In a way, this post began several years ago. We don’t always see things clearly as they happen. At least I don’t. So I’ll just share my story. It is a story of new beginnings.
Tom and I made the decision to retire on a December morning in 2011. His surgeon had just told us the circumstances leading to his recent quadruple bypass were genetic.
“Your cholesterol is fine,” she said. “Your blood pressure is great. You eat right and exercise. This was all genetic. It will happen again.” I stole a glance at Tom. His expression was grim at best.
“I can’t say when it will happen,” the surgeon continued. “It could be a year from now or twenty-five years from now, but it will happen.”
“Then I choose the twenty-five years,” I piped up. That got a smile from Tom.
“You’re doing everything right,” she told him. "Just keep it up."
As Tom and I left the surgeon’s office, we made the decision to retire early. He had to turn sixty first. That would be the following September. The earliest date he could leave his job was October of 2012. I taught at a college operating on a semester system. By the time we got into our car we had tentatively set our retirement date for December 31, 2012. One year. It wasn’t set in stone. We still had to pray about it.
By the second week in January 2012 we were confident this was God’s plan for us. Tom spoke to people at his work. I spoke to the dean at my university.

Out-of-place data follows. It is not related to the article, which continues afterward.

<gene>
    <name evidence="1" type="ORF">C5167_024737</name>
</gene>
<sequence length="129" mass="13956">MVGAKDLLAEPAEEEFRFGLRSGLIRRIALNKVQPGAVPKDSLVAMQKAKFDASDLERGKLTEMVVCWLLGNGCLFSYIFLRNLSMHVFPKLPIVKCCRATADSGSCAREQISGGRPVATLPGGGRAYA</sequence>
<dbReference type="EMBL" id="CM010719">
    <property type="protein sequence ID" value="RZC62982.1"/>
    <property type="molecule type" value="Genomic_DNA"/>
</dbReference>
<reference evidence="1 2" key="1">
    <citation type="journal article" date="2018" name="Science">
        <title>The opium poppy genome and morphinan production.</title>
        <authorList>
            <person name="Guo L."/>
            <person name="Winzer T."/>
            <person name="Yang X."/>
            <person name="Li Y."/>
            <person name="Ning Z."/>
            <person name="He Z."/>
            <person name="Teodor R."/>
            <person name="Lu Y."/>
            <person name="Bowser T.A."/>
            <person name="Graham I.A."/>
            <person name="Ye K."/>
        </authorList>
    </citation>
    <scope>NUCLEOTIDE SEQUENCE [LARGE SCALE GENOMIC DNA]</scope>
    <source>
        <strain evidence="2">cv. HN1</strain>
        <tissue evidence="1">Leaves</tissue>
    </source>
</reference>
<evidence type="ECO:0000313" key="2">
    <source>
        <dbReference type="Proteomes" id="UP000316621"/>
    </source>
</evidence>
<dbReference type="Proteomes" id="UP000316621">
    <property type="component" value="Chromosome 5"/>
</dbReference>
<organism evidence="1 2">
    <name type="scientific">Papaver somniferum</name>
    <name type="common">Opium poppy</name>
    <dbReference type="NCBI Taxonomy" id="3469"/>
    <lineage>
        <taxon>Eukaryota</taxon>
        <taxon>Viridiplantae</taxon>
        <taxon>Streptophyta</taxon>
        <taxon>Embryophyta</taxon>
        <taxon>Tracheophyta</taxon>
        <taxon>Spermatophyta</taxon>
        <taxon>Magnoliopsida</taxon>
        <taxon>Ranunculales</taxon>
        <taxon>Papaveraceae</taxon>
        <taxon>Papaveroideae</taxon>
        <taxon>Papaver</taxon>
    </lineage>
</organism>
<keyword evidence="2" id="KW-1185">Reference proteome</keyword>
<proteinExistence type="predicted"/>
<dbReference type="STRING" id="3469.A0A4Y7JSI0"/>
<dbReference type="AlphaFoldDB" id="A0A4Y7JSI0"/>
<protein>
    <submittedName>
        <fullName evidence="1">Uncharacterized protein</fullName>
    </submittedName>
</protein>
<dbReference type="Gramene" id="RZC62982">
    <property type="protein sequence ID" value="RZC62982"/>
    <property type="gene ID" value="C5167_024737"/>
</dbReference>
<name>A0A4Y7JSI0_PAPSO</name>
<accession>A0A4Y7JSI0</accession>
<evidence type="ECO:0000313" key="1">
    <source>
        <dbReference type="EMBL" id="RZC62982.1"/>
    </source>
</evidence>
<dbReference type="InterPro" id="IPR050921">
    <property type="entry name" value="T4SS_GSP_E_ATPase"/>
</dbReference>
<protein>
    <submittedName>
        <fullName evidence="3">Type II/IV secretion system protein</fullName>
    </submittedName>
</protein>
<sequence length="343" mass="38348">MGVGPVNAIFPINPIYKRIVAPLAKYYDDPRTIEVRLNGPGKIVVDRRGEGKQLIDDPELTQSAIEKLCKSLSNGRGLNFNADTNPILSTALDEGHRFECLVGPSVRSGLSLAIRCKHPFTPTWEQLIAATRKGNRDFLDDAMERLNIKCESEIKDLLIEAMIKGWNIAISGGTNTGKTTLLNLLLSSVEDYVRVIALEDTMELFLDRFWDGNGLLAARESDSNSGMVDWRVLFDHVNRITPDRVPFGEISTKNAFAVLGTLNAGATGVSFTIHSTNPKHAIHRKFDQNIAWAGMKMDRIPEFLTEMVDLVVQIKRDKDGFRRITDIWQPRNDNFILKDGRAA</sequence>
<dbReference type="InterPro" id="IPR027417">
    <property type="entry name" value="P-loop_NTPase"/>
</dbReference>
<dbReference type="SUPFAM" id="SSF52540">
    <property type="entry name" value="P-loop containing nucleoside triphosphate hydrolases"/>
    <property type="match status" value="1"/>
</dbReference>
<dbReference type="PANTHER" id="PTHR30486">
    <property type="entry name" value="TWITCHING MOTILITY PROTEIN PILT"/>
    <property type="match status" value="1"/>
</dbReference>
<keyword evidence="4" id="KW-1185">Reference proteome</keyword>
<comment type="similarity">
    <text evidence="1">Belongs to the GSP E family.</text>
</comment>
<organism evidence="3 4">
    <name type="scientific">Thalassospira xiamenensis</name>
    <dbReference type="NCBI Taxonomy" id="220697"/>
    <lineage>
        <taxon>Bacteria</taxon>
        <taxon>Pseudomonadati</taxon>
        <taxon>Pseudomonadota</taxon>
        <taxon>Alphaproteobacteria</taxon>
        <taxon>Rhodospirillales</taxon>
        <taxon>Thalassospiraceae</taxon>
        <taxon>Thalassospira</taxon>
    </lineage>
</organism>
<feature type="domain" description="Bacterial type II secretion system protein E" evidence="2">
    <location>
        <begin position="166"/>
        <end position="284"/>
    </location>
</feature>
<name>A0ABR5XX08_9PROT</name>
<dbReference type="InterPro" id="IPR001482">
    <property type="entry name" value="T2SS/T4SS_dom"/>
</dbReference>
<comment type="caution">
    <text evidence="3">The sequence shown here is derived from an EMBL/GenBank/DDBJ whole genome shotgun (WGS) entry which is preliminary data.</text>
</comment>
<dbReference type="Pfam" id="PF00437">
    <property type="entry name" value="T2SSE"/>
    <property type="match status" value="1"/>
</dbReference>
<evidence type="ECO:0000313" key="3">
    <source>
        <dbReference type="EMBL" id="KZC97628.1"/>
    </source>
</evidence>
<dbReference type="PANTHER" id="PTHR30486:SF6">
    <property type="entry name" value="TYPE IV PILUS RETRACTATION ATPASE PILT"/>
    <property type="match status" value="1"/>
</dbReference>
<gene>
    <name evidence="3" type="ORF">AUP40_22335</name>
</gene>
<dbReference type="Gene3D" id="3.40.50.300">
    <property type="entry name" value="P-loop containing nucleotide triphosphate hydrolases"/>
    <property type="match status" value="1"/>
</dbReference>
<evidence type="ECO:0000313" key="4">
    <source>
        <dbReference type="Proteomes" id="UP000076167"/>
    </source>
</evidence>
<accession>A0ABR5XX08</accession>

“When I retire I’m going to fish and golf every day,” Tom announced. “What are you going to do?”
Good question. I could fish and golf… but not every day. I considered teaching an online class or consulting. I didn’t know what I would do. I prayed about it.
One February morning I woke up with a clear picture of what I would do when I retired. “I’m going to be a published author,” I told my sweet husband.
He didn’t cast a bit of doubt over my decision. “You can do it! What are you going to write?”
Another good question. I had published education pieces in professional journals. I had written children’s stories for my students as an early childhood educator. Continuing in either direction would have made sense. “I think I’ll write a novel,” I told him.
I used my week of Spring Break, to draft a business plan for writing. I then started writing the novel and researching writing conferences. I honed my skills by completing self-imposed writing exercises. I attended the Write-to-Publish conference in Wheaton, Illinois for two days once the semester ended. There I attended workshops, networked with other authors, agents, and editors, and pitched my book to Eddie Jones of Lighthouse Publishing of the Carolinas.
One Saturday evening in early August I received an email confirming one of the stories I had written as an exercise had been accepted for publication in Chicken Soup for the Soul. I went to bed happy. The next morning I wanted to show Tom the email, but when I opened my email account I not only had the email from Chicken Soup for the Soul, but a new message from Eddie Jones. It was a contract to publish Breathing on Her Own.
I spent the next few months teaching my final classes at the university, finishing my novel, and making plans to move to Florida for the winter. Tom and I enjoyed two wonderful winters in Florida. He didn’t golf and fish every day, but enough to make him happy. He bought a fishing boat the first year. The second year we bought a used truck camper and pretended we were young enough and agile enough to climb into the bed above the cab of the truck without a worry in the world.